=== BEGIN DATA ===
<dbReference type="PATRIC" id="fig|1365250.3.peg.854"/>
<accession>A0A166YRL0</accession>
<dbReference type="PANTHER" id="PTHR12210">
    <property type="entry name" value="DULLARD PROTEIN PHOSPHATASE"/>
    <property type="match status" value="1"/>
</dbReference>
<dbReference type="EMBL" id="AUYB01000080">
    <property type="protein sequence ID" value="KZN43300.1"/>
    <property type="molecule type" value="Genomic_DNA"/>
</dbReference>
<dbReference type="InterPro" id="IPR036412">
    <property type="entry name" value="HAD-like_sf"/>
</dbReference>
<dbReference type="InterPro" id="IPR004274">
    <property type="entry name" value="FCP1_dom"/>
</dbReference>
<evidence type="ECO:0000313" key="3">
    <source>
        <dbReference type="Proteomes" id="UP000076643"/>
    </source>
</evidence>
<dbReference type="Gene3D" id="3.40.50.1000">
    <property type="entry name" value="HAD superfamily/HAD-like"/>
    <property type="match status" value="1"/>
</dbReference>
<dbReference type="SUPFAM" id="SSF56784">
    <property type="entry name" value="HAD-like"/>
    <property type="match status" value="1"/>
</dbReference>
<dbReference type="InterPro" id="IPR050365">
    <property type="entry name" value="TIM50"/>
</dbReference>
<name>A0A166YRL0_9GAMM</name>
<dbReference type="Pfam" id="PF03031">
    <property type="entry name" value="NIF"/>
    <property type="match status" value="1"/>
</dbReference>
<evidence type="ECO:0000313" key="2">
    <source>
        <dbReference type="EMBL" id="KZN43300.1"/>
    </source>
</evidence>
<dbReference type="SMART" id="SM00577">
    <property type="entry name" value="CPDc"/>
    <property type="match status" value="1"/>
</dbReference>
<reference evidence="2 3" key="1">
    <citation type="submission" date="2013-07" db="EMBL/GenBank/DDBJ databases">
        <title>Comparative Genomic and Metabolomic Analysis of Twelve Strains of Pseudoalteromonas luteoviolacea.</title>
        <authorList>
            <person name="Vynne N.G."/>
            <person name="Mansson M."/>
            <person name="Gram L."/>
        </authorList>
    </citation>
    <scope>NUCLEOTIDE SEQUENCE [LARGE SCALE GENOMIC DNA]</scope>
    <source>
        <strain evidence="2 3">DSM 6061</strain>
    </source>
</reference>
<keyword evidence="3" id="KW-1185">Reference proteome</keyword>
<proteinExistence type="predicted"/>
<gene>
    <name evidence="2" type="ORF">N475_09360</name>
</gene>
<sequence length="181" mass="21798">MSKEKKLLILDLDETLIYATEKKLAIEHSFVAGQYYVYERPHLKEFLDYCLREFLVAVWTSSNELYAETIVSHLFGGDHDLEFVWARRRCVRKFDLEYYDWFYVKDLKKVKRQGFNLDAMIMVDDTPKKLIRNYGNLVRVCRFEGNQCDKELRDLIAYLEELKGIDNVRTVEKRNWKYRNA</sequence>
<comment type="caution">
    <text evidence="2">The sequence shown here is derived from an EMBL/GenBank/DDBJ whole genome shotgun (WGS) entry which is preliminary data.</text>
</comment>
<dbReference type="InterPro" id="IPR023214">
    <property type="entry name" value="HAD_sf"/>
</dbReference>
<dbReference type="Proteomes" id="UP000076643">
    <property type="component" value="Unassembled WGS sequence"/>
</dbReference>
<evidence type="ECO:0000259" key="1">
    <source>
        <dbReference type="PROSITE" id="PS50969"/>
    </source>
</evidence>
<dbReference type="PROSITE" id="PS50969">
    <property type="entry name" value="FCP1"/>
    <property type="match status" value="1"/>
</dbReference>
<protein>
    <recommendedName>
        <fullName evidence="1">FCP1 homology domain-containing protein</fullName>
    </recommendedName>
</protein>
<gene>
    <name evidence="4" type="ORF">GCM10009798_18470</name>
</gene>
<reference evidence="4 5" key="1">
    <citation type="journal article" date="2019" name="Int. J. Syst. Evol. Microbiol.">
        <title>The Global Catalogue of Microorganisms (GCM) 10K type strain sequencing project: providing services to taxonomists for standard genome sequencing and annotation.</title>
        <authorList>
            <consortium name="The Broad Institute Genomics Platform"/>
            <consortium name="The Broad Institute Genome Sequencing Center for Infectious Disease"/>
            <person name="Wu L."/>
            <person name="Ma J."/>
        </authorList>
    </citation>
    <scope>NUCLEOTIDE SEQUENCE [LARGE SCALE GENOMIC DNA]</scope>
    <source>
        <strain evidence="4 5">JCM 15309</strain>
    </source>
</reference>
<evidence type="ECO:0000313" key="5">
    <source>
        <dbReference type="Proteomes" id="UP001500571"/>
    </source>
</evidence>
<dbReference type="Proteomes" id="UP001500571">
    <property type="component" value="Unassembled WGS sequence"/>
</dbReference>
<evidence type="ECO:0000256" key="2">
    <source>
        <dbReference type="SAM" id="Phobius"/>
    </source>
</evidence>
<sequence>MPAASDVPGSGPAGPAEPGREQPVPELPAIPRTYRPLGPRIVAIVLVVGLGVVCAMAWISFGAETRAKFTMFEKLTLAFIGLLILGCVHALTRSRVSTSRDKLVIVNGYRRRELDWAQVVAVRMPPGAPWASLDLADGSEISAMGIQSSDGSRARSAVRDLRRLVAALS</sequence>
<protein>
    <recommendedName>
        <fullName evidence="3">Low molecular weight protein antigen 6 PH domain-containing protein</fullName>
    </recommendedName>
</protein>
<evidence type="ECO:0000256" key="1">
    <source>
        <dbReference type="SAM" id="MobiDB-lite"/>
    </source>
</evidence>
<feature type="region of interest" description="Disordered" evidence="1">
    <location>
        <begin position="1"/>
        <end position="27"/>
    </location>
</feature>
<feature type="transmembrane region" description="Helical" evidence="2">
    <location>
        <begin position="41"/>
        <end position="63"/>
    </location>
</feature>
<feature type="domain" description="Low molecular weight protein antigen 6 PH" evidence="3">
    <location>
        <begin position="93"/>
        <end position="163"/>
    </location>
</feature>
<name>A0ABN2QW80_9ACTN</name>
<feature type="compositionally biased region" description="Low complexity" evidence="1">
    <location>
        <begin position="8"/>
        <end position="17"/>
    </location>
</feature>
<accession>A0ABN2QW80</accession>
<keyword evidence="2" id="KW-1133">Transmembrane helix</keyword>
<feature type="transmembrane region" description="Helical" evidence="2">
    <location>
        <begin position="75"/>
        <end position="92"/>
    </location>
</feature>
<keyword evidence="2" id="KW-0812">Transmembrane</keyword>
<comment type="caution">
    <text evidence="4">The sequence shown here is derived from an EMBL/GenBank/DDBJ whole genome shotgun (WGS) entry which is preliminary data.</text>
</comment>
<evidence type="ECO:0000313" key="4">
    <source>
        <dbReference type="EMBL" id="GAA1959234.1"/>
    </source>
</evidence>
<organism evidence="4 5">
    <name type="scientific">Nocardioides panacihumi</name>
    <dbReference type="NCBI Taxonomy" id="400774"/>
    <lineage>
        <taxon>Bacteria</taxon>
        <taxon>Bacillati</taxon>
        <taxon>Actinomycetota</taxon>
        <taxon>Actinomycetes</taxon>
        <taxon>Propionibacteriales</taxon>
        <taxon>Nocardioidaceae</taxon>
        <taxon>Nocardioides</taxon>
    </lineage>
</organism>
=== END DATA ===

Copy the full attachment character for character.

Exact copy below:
<dbReference type="PATRIC" id="fig|1365250.3.peg.854"/>
<accession>A0A166YRL0</accession>
<dbReference type="PANTHER" id="PTHR12210">
    <property type="entry name" value="DULLARD PROTEIN PHOSPHATASE"/>
    <property type="match status" value="1"/>
</dbReference>
<dbReference type="EMBL" id="AUYB01000080">
    <property type="protein sequence ID" value="KZN43300.1"/>
    <property type="molecule type" value="Genomic_DNA"/>
</dbReference>
<dbReference type="InterPro" id="IPR036412">
    <property type="entry name" value="HAD-like_sf"/>
</dbReference>
<dbReference type="InterPro" id="IPR004274">
    <property type="entry name" value="FCP1_dom"/>
</dbReference>
<evidence type="ECO:0000313" key="3">
    <source>
        <dbReference type="Proteomes" id="UP000076643"/>
    </source>
</evidence>
<dbReference type="Gene3D" id="3.40.50.1000">
    <property type="entry name" value="HAD superfamily/HAD-like"/>
    <property type="match status" value="1"/>
</dbReference>
<dbReference type="SUPFAM" id="SSF56784">
    <property type="entry name" value="HAD-like"/>
    <property type="match status" value="1"/>
</dbReference>
<dbReference type="InterPro" id="IPR050365">
    <property type="entry name" value="TIM50"/>
</dbReference>
<name>A0A166YRL0_9GAMM</name>
<dbReference type="Pfam" id="PF03031">
    <property type="entry name" value="NIF"/>
    <property type="match status" value="1"/>
</dbReference>
<evidence type="ECO:0000313" key="2">
    <source>
        <dbReference type="EMBL" id="KZN43300.1"/>
    </source>
</evidence>
<dbReference type="SMART" id="SM00577">
    <property type="entry name" value="CPDc"/>
    <property type="match status" value="1"/>
</dbReference>
<reference evidence="2 3" key="1">
    <citation type="submission" date="2013-07" db="EMBL/GenBank/DDBJ databases">
        <title>Comparative Genomic and Metabolomic Analysis of Twelve Strains of Pseudoalteromonas luteoviolacea.</title>
        <authorList>
            <person name="Vynne N.G."/>
            <person name="Mansson M."/>
            <person name="Gram L."/>
        </authorList>
    </citation>
    <scope>NUCLEOTIDE SEQUENCE [LARGE SCALE GENOMIC DNA]</scope>
    <source>
        <strain evidence="2 3">DSM 6061</strain>
    </source>
</reference>
<keyword evidence="3" id="KW-1185">Reference proteome</keyword>
<proteinExistence type="predicted"/>
<gene>
    <name evidence="2" type="ORF">N475_09360</name>
</gene>
<sequence length="181" mass="21798">MSKEKKLLILDLDETLIYATEKKLAIEHSFVAGQYYVYERPHLKEFLDYCLREFLVAVWTSSNELYAETIVSHLFGGDHDLEFVWARRRCVRKFDLEYYDWFYVKDLKKVKRQGFNLDAMIMVDDTPKKLIRNYGNLVRVCRFEGNQCDKELRDLIAYLEELKGIDNVRTVEKRNWKYRNA</sequence>
<comment type="caution">
    <text evidence="2">The sequence shown here is derived from an EMBL/GenBank/DDBJ whole genome shotgun (WGS) entry which is preliminary data.</text>
</comment>
<dbReference type="InterPro" id="IPR023214">
    <property type="entry name" value="HAD_sf"/>
</dbReference>
<dbReference type="Proteomes" id="UP000076643">
    <property type="component" value="Unassembled WGS sequence"/>
</dbReference>
<evidence type="ECO:0000259" key="1">
    <source>
        <dbReference type="PROSITE" id="PS50969"/>
    </source>
</evidence>
<dbReference type="PROSITE" id="PS50969">
    <property type="entry name" value="FCP1"/>
    <property type="match status" value="1"/>
</dbReference>
<protein>
    <recommendedName>
        <fullName evidence="1">FCP1 homology domain-containing protein</fullName>
    </recommendedName>
</protein>
<gene>
    <name evidence="4" type="ORF">GCM10009798_18470</name>
</gene>
<reference evidence="4 5" key="1">
    <citation type="journal article" date="2019" name="Int. J. Syst. Evol. Microbiol.">
        <title>The Global Catalogue of Microorganisms (GCM) 10K type strain sequencing project: providing services to taxonomists for standard genome sequencing and annotation.</title>
        <authorList>
            <consortium name="The Broad Institute Genomics Platform"/>
            <consortium name="The Broad Institute Genome Sequencing Center for Infectious Disease"/>
            <person name="Wu L."/>
            <person name="Ma J."/>
        </authorList>
    </citation>
    <scope>NUCLEOTIDE SEQUENCE [LARGE SCALE GENOMIC DNA]</scope>
    <source>
        <strain evidence="4 5">JCM 15309</strain>
    </source>
</reference>
<evidence type="ECO:0000313" key="5">
    <source>
        <dbReference type="Proteomes" id="UP001500571"/>
    </source>
</evidence>
<dbReference type="Proteomes" id="UP001500571">
    <property type="component" value="Unassembled WGS sequence"/>
</dbReference>
<evidence type="ECO:0000256" key="2">
    <source>
        <dbReference type="SAM" id="Phobius"/>
    </source>
</evidence>
<sequence>MPAASDVPGSGPAGPAEPGREQPVPELPAIPRTYRPLGPRIVAIVLVVGLGVVCAMAWISFGAETRAKFTMFEKLTLAFIGLLILGCVHALTRSRVSTSRDKLVIVNGYRRRELDWAQVVAVRMPPGAPWASLDLADGSEISAMGIQSSDGSRARSAVRDLRRLVAALS</sequence>
<protein>
    <recommendedName>
        <fullName evidence="3">Low molecular weight protein antigen 6 PH domain-containing protein</fullName>
    </recommendedName>
</protein>
<evidence type="ECO:0000256" key="1">
    <source>
        <dbReference type="SAM" id="MobiDB-lite"/>
    </source>
</evidence>
<feature type="region of interest" description="Disordered" evidence="1">
    <location>
        <begin position="1"/>
        <end position="27"/>
    </location>
</feature>
<feature type="transmembrane region" description="Helical" evidence="2">
    <location>
        <begin position="41"/>
        <end position="63"/>
    </location>
</feature>
<feature type="domain" description="Low molecular weight protein antigen 6 PH" evidence="3">
    <location>
        <begin position="93"/>
        <end position="163"/>
    </location>
</feature>
<name>A0ABN2QW80_9ACTN</name>
<feature type="compositionally biased region" description="Low complexity" evidence="1">
    <location>
        <begin position="8"/>
        <end position="17"/>
    </location>
</feature>
<accession>A0ABN2QW80</accession>
<keyword evidence="2" id="KW-1133">Transmembrane helix</keyword>
<feature type="transmembrane region" description="Helical" evidence="2">
    <location>
        <begin position="75"/>
        <end position="92"/>
    </location>
</feature>
<keyword evidence="2" id="KW-0812">Transmembrane</keyword>
<comment type="caution">
    <text evidence="4">The sequence shown here is derived from an EMBL/GenBank/DDBJ whole genome shotgun (WGS) entry which is preliminary data.</text>
</comment>
<evidence type="ECO:0000313" key="4">
    <source>
        <dbReference type="EMBL" id="GAA1959234.1"/>
    </source>
</evidence>
<organism evidence="4 5">
    <name type="scientific">Nocardioides panacihumi</name>
    <dbReference type="NCBI Taxonomy" id="400774"/>
    <lineage>
        <taxon>Bacteria</taxon>
        <taxon>Bacillati</taxon>
        <taxon>Actinomycetota</taxon>
        <taxon>Actinomycetes</taxon>
        <taxon>Propionibacteriales</taxon>
        <taxon>Nocardioidaceae</taxon>
        <taxon>Nocardioides</taxon>
    </lineage>
</organism>